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Eco-Justice Notes
The E-mail Commentary from Eco-Justice Ministries

Messed Up Maps
distributed 11/19/04 - ©2004

The terminology of "red and blue states" is now firmly embedded in our language. The phrase comes from the now ubiquitous map allocating US electoral votes.

That map is accurate and useful in answering a specific question: how are the electoral votes of the states divided in a presidential election? For that very limited purpose, the map is a quick and easy reference tool.

Since the election, though -- whether intentionally or unintentionally -- that pervasive map has been conveying a different message, one that is not at all accurate. Now that the prevailing political question is about President Bush's "mandate" in the popular vote, and not about winner-take-all electoral votes, the familiar red-blue map is highly misleading.

To a populace accustomed to bar graphs and other graphic indicators of measurements, the map's display of land area is easily -- and incorrectly -- assumed to represent political clout. The blue-red coding doesn't indicate how close the vote was in any of the states.

When the election-night map is used in discussing the size and passion of the various political constituencies in the US, our impressions are distorted. The immediate, emotional impact of such a map -- even for those who can rationally discuss what the facts say -- suggests that Mr. Bush has the unquestioned support of 80% of the country. The intuitive message of the map is not true by anybody's measurements.

Other maps and graphic tools are available that provide more helpful and accurate information. Some of them (cartograms) adjust the shape of states so their area is proportional to their population -- in those displays, the area covered by blue and red comes out almost even. Others maps use shades of colors between pure red and blue; hues of purple indicate the depth of support given to each candidate.

One cartogram that I saw uses vote totals from the nearly 2,500 counties, and addresses both population size and the strength of majorities. The map looks bizarre, and is hard to analyze at a glance, but its complex strands of mid-range purples are a far better expression of the political mood of the country than the now-familiar and polarized electoral college map. That detailed message is an important corrective to those who are feeling either marginalized or overly-confident in these days after the election.

I urge you to look at some of those map options, and to experience how the way data is displayed triggers strong emotional reactions. Here is one site with good maps and descriptions.

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Maybe I'm just tuned to maps this week, but as I walked through a church the other day, I noticed another map with significant distortions of truth.

The famous "Mercator Projection" world map was immediately familiar. While this kind of map has been useful for navigation since 1600, it dramatically distorts land areas. A note at the bottom of the map -- in very small type -- says that "South America is actually nine times larger than Greenland," but they are shown as about the same size. The visual information is more memorable and compelling than the written clarification.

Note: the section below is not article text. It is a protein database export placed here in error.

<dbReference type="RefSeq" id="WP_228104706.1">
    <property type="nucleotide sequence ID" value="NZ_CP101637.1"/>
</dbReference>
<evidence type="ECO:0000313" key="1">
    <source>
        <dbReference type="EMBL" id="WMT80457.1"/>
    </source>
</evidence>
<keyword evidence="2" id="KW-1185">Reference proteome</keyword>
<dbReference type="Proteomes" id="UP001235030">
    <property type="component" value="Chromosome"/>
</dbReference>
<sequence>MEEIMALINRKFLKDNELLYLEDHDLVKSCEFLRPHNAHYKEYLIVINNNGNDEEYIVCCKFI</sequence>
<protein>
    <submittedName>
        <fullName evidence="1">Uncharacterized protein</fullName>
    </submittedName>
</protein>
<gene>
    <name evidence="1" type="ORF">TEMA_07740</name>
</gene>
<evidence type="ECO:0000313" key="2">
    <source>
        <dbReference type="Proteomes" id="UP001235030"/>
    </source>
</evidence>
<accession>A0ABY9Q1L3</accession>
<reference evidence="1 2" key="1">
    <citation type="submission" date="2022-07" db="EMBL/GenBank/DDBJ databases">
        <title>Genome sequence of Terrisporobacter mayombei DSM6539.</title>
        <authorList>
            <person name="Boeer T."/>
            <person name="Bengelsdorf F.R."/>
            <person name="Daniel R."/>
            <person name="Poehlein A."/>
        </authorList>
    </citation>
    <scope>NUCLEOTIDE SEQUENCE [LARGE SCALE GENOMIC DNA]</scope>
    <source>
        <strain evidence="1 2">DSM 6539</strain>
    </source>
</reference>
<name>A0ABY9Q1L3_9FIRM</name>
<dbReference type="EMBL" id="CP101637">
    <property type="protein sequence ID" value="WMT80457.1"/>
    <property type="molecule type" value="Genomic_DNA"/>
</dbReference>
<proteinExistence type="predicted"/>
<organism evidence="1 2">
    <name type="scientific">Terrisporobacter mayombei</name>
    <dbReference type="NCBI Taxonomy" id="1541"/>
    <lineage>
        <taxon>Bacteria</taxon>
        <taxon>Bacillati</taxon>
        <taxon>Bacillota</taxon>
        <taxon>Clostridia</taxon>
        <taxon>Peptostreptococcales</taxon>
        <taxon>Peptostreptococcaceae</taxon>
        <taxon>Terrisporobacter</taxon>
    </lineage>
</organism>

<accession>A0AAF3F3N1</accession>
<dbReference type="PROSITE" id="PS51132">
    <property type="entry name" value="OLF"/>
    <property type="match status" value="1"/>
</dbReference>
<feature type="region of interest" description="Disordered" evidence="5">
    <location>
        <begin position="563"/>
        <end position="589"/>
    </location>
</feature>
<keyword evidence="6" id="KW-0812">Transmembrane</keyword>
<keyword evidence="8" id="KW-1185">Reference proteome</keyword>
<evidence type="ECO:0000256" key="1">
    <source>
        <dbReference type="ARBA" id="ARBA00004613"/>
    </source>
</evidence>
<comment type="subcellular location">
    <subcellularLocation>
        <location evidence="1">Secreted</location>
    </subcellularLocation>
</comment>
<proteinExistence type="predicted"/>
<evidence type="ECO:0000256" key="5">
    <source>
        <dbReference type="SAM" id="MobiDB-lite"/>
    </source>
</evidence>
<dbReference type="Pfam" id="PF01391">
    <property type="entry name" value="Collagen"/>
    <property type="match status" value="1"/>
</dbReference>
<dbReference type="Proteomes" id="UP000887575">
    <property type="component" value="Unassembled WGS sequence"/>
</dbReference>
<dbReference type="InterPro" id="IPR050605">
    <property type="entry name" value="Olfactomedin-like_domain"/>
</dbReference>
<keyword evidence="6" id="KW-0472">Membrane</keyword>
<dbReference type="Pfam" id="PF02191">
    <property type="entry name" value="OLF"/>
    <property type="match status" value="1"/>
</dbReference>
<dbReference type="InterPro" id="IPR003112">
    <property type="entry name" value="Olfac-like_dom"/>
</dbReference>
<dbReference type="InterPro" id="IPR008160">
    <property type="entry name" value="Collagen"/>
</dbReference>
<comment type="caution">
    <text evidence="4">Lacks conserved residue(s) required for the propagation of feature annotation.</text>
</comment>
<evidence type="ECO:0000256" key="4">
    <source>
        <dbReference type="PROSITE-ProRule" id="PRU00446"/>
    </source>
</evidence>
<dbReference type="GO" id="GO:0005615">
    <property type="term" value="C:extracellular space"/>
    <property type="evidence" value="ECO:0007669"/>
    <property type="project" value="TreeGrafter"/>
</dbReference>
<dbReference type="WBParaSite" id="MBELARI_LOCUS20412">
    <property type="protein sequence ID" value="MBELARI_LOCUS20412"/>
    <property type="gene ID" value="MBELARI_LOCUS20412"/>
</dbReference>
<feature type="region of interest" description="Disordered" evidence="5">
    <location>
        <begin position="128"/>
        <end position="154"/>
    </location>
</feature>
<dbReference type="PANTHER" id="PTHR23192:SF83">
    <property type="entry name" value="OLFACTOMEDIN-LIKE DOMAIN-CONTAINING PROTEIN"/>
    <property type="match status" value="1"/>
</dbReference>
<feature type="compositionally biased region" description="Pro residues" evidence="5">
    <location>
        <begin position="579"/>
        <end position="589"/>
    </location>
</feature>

This particular edition of the world map has another distortion that is not named. As it has been arranged, the United States is visually "the center of the world." In order to get the map to lay out so nicely, the left and right edges of the map have to cut through various sections of Russia, China and India. Countries with over 1/3 of the world's population are sliced in half so that the US can be in the center.

It doesn't have to be that way. If the east and west edges of the map touch the Bering Strait between Siberia and Alaska, the US isn't in the center anymore, but no significant land masses are split. All the continents are left intact if the focus moves off the US.

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Not all maps are printed on paper. We all carry around mental maps -- scientific, philosophical and theological constructions that help us understand where we fit into the world. Just like the printed ones, those mental maps are subject to distortion and misuse.

  • A mental map that is too sharply polarized between red/blue, black/white, good/evil leads us to fear, anger and conflict. A more nuanced view leads to healing and cooperation.

  • A distorted projection of reality can make some facts or issues seem disproportionately important, or insignificantly small. If our mental maps emphasize rapidly-changing headlines instead of long-term trends, we'll fixate on the stock market, and ignore climate change. If our economic maps look at the raw flow of goods and services (the GDP), we get a very different picture than when the social costs and benefits of the economic flow are considered (the GPI).

  • If our mental maps are manipulated to place us -- humanity, a nation, or the self -- at the center of the universe, we will misunderstand most of the relationships that are around us.
Churches can, and should be, communities where our mental maps are analyzed, critiqued and shaped. In communities of faith, we can look at the appropriate center of our commitments, at the shading of our moral categories, and the scale given to various issues and concerns.

When we re-draw our mental maps based on the best insights of our faith traditions, we will re-orient our perspectives, decisions and behaviors. Doing so helps us to serve God and to care for creation in this complex world.

Shalom!

Peter Sawtell
Executive Director
Eco-Justice Ministries

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